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there are two thread tensioners on a machine
the first one is on the front of the machine for the top thread
the second is the small screw that holds the small flat spring under which you pull the thread after you put the bobbin in the holder
as you put the bobbin in the holder you have to pull the thread around the side until it slips into a small slot then under a retainer spring
that spring is adjustable by that small screw
the amount of tension added or released by that screw is minute so as little as 1/8 turn has a big bearing on the amount of tension of the bobbin thread so turn it just a small bit at a time until the thread tension is correct
the tension screw for the bobbin thread is on the side of the bobbin carrier
that bit that you put the full bobbin in to clip it back onto the machine
t there is a small spring plate that you pull the bobbin thread under when you put the bobbin back in the carrier and you pull the thread down a slot and under that spring plate
the tension is adjusted by that small screw that holds that plate on
only very small adjustments make a lot of difference to the tension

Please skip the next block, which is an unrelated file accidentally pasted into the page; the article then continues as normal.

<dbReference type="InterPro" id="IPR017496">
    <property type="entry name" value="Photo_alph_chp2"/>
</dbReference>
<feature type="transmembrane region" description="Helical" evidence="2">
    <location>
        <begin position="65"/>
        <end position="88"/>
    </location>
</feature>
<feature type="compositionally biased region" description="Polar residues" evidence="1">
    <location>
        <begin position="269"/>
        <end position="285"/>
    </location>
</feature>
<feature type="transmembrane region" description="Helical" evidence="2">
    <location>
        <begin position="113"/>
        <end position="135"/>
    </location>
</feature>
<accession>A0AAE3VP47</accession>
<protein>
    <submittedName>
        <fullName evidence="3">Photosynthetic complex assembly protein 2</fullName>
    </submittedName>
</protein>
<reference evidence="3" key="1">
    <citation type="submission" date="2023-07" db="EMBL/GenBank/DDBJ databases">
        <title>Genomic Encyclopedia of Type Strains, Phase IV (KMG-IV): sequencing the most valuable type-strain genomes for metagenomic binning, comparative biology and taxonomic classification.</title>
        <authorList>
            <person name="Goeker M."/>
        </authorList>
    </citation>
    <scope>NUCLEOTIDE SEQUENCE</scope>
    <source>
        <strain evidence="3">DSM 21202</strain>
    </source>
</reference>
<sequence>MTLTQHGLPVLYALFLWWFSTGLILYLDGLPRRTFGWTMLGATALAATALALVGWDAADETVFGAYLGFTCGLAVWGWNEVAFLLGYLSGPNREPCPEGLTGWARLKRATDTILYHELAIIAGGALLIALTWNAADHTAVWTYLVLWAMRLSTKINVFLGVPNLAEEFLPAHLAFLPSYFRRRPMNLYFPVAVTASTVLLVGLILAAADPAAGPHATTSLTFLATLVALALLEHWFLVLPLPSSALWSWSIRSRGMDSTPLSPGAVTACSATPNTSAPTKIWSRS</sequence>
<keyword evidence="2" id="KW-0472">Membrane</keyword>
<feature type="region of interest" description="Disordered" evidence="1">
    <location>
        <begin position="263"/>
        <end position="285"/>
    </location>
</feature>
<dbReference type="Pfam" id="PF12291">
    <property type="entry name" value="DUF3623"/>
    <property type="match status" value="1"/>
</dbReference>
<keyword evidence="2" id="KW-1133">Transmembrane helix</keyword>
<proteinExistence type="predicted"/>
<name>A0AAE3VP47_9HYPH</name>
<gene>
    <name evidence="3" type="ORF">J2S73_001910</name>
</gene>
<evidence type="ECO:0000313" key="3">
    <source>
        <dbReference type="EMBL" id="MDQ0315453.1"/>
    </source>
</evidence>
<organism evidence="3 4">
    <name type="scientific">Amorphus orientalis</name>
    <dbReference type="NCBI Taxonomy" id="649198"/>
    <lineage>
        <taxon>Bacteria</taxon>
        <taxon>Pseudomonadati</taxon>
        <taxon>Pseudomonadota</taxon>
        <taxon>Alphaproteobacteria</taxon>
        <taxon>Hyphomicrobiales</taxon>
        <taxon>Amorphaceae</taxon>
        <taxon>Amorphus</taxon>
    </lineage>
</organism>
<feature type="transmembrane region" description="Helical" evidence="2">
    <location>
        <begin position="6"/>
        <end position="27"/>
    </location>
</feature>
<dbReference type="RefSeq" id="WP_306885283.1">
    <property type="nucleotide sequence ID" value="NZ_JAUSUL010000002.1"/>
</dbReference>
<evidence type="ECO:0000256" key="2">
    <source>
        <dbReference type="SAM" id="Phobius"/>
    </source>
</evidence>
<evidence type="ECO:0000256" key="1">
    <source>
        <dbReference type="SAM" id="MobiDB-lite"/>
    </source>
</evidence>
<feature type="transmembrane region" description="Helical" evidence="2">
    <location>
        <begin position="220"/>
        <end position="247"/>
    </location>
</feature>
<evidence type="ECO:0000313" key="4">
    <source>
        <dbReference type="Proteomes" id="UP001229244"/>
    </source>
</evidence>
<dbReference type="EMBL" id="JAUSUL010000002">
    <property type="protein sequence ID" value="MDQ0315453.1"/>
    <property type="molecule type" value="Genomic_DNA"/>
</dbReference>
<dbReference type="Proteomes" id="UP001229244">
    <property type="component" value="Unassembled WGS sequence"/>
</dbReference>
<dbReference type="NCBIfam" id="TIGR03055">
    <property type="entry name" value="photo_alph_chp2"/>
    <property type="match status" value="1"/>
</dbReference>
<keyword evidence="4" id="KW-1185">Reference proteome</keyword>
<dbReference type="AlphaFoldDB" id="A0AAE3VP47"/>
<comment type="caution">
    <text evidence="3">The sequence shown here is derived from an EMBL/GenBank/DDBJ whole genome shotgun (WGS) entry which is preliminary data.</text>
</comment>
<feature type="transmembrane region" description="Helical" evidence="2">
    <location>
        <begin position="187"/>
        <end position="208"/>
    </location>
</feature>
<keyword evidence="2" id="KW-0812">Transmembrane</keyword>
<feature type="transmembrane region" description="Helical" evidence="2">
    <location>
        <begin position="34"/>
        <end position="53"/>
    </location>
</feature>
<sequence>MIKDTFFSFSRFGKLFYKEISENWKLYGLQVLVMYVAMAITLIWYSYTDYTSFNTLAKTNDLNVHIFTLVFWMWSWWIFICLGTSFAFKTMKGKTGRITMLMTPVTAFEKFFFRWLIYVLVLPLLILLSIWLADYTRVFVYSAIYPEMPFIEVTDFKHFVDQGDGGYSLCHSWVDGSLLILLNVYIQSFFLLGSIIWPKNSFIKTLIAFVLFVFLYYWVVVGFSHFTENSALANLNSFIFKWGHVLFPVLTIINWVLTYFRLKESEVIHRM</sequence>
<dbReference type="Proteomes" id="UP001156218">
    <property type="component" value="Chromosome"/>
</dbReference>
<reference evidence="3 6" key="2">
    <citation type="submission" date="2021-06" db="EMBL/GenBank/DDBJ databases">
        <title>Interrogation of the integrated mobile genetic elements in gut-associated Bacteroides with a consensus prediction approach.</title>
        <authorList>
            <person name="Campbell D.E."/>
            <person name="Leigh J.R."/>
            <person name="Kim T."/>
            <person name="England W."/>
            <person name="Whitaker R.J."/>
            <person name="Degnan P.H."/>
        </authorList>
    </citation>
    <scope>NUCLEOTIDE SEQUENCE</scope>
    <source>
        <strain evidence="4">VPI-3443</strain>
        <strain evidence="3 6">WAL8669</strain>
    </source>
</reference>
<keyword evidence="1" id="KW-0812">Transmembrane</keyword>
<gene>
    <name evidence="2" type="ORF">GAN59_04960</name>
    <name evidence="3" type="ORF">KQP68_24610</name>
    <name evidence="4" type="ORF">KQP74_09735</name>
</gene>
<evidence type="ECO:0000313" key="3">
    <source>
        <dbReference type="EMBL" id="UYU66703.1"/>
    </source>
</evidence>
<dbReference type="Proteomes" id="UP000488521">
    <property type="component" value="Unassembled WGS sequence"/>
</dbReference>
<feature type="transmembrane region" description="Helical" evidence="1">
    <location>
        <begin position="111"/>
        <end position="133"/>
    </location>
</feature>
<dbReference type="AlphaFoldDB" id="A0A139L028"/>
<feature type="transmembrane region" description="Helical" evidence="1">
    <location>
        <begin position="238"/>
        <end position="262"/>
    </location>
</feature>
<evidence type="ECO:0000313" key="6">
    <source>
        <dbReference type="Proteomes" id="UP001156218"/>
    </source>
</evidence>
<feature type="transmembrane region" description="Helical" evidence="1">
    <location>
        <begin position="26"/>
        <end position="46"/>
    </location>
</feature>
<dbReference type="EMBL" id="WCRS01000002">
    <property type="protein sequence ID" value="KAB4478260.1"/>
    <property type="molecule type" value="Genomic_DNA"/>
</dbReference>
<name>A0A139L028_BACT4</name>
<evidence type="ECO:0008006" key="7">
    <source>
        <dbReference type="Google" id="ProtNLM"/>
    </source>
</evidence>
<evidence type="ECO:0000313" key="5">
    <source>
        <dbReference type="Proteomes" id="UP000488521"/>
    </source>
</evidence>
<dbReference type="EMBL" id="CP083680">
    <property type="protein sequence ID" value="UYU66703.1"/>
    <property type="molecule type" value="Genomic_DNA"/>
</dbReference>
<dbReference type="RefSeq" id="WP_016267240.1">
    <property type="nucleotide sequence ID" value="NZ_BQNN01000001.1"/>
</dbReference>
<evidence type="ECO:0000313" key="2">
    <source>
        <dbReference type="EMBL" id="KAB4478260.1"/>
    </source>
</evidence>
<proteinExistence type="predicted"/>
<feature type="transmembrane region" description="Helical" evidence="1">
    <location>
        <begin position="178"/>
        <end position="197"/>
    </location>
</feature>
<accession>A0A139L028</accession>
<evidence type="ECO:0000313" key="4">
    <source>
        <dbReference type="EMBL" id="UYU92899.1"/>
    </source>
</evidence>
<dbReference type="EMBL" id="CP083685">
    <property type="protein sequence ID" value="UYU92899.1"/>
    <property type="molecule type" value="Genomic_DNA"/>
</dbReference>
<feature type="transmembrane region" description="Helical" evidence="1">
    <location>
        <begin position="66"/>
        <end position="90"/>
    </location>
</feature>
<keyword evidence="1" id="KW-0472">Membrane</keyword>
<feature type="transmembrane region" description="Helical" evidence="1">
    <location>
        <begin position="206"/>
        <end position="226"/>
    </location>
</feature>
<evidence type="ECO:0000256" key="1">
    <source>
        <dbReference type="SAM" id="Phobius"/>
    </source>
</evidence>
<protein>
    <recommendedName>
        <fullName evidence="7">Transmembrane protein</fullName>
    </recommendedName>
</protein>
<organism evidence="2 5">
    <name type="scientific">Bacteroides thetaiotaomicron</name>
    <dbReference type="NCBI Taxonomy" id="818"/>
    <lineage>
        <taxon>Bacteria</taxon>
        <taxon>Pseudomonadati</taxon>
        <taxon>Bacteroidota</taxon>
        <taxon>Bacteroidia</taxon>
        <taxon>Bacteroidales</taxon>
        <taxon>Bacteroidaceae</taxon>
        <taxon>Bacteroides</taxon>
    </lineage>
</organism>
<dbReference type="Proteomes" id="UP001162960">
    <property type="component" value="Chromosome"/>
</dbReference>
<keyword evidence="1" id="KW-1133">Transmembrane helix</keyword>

don't touch any other screws or you will alter the needle /hook timing and that will put you a pickle
Hi. I think I know what you mean--the top thread looks like it's just laying across the fabric, right? This is because either the top tension is too tight or the bobbin tension is too loose. (Either condition will look the same.) Try it with a different color thread in the bobbin, you can easily see the bobbin thread cross the top thread on top of your fabric. Here's what to do:
since you should hardly ever need to adjust the bobbin thread, we'll start with the top thread.
Make sure you thread the machine with the pressure foot UP (opens the tension disks) but adjust the tension with the pressure foot DOWN (closes them so they will adjust). Use a size 12 or 14 needle and good-quality thread (it does make a huge difference!)